How To Set Up A TOR Middlebox Routing All VirtualBox Virtual Machine Traffic Over The TOR Network

This tutorial will show you how to reroute all traffic for a virtual machine through the Tor network to ensure anonymity. It assumes a standalone machine with a Linux OS, and VirtualBox installed. In this case, we'll be using Ubuntu on the host machine.

Thanks to
- http://www.tolaris.com/2009/03/05/using-host-networking-and-nat-with-virtualbox/
- https://trac.torproject.org/projects/tor/wiki/doc/TransparentProxy
- http://www.rootdamnit.eu/2011/12/10/virtualbox-tor-backtrack-aka-how-to-become-almost-invisible/

All commands on the host machine should be run as root (sudo or su.

 

Step 1 - Add A Bridge Interface For Your Virtual Machine (VM) On The Host Machine (HM)

# apt-get install bridge-utils

Add the following to /etc/network/interfaces:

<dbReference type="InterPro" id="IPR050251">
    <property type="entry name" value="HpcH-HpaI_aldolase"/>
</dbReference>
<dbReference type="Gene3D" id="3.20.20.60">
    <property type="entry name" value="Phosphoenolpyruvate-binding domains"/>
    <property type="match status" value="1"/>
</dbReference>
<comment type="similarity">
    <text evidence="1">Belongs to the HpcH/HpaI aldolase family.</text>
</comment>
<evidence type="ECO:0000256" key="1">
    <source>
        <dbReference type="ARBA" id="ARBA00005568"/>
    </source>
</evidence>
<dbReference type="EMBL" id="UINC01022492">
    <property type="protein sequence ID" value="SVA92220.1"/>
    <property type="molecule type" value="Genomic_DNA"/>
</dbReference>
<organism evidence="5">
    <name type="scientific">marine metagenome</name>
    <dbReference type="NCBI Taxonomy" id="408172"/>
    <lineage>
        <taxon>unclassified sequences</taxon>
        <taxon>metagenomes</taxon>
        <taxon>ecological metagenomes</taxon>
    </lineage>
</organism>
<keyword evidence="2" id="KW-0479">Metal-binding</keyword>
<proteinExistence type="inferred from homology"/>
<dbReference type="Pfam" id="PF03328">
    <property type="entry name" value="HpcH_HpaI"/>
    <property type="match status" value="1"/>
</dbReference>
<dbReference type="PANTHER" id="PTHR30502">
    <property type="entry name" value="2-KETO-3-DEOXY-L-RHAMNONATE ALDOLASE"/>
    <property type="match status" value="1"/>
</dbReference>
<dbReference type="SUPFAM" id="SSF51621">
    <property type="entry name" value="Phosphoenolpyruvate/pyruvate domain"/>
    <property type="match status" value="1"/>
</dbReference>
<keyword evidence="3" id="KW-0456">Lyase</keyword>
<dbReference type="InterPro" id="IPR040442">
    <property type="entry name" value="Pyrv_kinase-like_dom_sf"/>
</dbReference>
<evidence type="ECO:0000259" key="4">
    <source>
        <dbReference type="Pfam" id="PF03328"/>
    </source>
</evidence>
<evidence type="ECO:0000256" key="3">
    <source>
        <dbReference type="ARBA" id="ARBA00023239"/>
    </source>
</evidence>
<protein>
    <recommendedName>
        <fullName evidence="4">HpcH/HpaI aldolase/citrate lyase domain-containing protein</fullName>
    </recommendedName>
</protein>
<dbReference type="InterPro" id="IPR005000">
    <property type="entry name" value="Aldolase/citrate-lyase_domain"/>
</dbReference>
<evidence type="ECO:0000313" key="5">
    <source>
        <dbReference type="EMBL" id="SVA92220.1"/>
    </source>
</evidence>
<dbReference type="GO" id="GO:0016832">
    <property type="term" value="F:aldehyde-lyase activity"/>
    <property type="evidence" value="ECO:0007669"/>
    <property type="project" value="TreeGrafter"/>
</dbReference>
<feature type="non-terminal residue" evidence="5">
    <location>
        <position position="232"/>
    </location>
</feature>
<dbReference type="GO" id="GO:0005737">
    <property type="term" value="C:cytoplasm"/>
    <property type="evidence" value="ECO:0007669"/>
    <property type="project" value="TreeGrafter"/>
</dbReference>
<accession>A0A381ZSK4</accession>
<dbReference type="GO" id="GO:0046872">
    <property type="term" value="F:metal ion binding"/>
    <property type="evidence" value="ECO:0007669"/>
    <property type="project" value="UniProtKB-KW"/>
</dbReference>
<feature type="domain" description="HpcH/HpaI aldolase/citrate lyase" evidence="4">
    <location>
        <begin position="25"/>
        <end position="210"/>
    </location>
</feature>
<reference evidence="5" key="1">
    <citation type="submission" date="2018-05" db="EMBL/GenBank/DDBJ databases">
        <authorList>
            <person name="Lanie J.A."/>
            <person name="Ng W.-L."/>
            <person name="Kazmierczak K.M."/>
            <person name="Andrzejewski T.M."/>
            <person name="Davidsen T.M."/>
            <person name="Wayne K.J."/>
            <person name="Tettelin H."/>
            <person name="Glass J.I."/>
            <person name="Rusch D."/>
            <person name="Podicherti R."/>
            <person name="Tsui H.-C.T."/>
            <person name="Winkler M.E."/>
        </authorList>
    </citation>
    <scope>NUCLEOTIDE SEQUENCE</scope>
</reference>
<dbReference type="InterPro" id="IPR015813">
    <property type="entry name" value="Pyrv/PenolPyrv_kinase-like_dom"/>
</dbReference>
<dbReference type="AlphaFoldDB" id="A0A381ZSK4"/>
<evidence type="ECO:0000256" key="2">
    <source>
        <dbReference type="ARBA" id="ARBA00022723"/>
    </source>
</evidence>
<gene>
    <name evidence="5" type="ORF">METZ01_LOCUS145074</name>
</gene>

# VirtualBox NAT bridge
auto vnet0
iface vnet0 inet static
 address 172.16.0.1
 netmask 255.255.255.0
 bridge_ports none
 bridge_maxwait 0
 bridge_fd 1
 up iptables -t nat -I POSTROUTING -s 172.16.0.0/24 -j MASQUERADE
 down iptables -t nat -D POSTROUTING -s 172.16.0.0/24 -j MASQUERADE

Start the bridge interface:

# ifup vnet0

 

Step 2 - Setup DHCP And DNS For Clients

# apt-get install dnsmasq

Edit /etc/dnsmasq.conf to include:

interface=vnet0
dhcp-range=172.16.0.2,172.16.0.254,1h

Start the daemon:

# /etc/init.d/dnsmasq restart

 

Step 3 - Install And Set Up TOR

Install TOR - INSTUCTIONS

Edit /etc/tor/torrc and add:

VirtualAddrNetwork 10.192.0.0/10
AutomapHostsOnResolve 1
TransPort 9040
TransListenAddress 172.16.0.1
DNSPort 53
DNSListenAddress 172.16.0.1

Restart TOR:

#/etc/init.d/tor restart